Our Gospel reading today is likely familiar to many of you. You might have heard it multiple times in your childhood but there was likely an additional passage you always heard in combination with it. If you were to turn to this reading in Matthew and skip ahead a few verses you would hear an explanation of the parable Jesus gave. The Gospel of Matthew paints this as an explanation given by Jesus himself. However, many scholars now agree that this was added many years after Jesus no longer walked this earth. The passage attempts to describe this parable as a spiritual telling of those who accept the salvation message of Jesus (and the Church) and those who do not. A telling of those who receive the promise of God and therefore inherit eternal life and those who deny it, causing it to dry up, and therefore we can presume are no longer in God’s good graces. However, I believe, Jesus never gave that explanation. That was simply an attempt of the Matthean community trying to understand why some people accepted their message of the Christ and why others refused too. They had a hard time wrapping their heads around the idea that not everyone in the whole wide world would want to be a Christian like them. They also could not understand why some would convert only to later leave the faith. This parable of Jesus seemed to lend itself easily to their doctrinal and membership issues and so they made use of it.

I know it is traumatizing, week after week, I come up here and tell you a part of the Bible is based solely on a group of people wanting to enforce their ideals on others. But breathe deeply because we still have the authentic words of Jesus, which we heard just now in our Gospel passage. Jesus tells us a farmer planted seed…actually, the farmer scattered the seed. Some it fell on the road and birds ate it, some fell in gravel, some fell in weeds and it didn’t do to well. Finally, some fell on good earth and produced an incredible harvest! Jesus then says to us: “Are you listening to this? Really listening?”

Friday, July 18, 2014

Family Against Family and Doing Jesus' Work

A Reflection On Matthew 10:34-42, originally preached on June 29, 2014.

“Don’t think I’ve come to make life cozy. I’ve come to cut—make a sharp knife-cut between son and father, daughter and mother, bride and mother-in-law—cut through these cozy domestic arrangements and free you for God. Well-meaning family members can be your worst enemies. If you prefer father or mother over me, you don’t deserve me. If you prefer son or daughter over me, you don’t deserve me.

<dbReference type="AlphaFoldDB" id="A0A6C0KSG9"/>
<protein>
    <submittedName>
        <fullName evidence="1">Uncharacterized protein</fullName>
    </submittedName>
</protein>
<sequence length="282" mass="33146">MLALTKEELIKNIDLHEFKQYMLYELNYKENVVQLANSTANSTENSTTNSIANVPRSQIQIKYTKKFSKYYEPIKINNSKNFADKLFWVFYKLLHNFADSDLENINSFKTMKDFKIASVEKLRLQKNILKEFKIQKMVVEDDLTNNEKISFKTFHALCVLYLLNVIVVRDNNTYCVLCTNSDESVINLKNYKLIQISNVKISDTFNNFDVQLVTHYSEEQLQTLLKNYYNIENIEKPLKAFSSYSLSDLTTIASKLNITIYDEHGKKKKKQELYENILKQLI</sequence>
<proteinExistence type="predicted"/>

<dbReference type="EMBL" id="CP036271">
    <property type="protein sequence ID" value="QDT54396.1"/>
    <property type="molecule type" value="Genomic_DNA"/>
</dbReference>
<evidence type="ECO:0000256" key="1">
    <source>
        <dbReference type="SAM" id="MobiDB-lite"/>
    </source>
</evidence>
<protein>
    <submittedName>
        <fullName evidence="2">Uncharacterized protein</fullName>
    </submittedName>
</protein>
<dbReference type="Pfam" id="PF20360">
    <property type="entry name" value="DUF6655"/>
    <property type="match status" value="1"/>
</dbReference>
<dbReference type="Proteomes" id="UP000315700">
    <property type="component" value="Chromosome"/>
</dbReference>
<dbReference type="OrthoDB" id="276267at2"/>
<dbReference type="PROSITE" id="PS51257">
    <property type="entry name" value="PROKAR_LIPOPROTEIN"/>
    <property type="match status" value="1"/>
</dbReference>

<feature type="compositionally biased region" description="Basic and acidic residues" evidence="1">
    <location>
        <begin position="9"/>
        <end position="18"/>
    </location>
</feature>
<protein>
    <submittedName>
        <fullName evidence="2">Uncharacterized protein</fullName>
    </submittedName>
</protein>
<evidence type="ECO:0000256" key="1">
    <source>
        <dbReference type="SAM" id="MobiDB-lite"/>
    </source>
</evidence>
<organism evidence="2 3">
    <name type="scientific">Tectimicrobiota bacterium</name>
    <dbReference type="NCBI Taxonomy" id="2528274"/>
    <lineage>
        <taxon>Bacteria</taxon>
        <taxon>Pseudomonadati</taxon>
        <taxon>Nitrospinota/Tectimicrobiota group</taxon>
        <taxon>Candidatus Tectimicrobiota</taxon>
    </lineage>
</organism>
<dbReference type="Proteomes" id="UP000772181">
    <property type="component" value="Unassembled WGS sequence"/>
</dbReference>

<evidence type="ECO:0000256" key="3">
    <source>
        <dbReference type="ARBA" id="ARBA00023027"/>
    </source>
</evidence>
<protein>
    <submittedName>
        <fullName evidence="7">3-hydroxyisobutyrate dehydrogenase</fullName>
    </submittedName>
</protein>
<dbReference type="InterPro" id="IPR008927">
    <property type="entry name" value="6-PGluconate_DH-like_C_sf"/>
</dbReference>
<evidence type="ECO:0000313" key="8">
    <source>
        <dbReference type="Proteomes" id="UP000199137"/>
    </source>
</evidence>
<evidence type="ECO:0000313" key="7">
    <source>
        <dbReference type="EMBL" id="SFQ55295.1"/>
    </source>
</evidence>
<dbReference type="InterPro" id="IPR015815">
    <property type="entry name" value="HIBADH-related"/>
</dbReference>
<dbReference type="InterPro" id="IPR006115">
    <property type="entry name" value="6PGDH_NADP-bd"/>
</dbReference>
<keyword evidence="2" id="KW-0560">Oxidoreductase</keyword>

“If you don’t go all the way with me, through thick and thin, you don’t deserve me. If your first concern is to look after yourself, you’ll never find yourself. But if you forget about yourself and look to me, you’ll find both yourself and me.

“We are intimately linked in this harvest work. Anyone who accepts what you do, accepts me, the One who sent you. Anyone who accepts what I do accepts my Father, who sent me. Accepting a messenger of God is as good as being God’s messenger. Accepting someone’s help is as good as giving someone help. This is a large work I’ve called you into, but don’t be overwhelmed by it. It’s best to start small. Give a cool cup of water to someone who is thirsty, for instance. The smallest act of giving or receiving makes you a true apprentice. You won’t lose out on a thing.” (The Message)

In the name of God who calls us, redeems us and equips us to bring forth God’s self into our communities: open our hearts to receive the Gospel in truth and light. Amen.

Last week in the Holy Liturgy we commemorated the gift of the Eucharist: the celebration of God making divine love tangible in our midst in simple gifts of bread and wine. This week we celebrate the opportunity to be sent by God into the world to continue the work Jesus began some 2,000 years ago. Today in the Gospel we are called to become messengers of God, allowing ourselves to walk in the compassionate ways as revealed to us by Jesus. I encourage you to notice once again the rhythm the Church establishes for us: we must first be fed with love from heaven before we can be sent forth to give that love away. In order to give away God’s love you must allow yourself to receive God’s love. But rest assured it is an easy gift to receive; all you must do is ask! As Jesus once promised us, “Ask and you will receive!” One way people of faith have traditionally found the means to receive God’s love is in the worship experience, in the gifts of the altar and in fellowship with one another. This is why we gather each week. It isn’t to please a God that demands either sacrifice or our praise but rather to enter into communion with a God who desires to give of God’s self to us.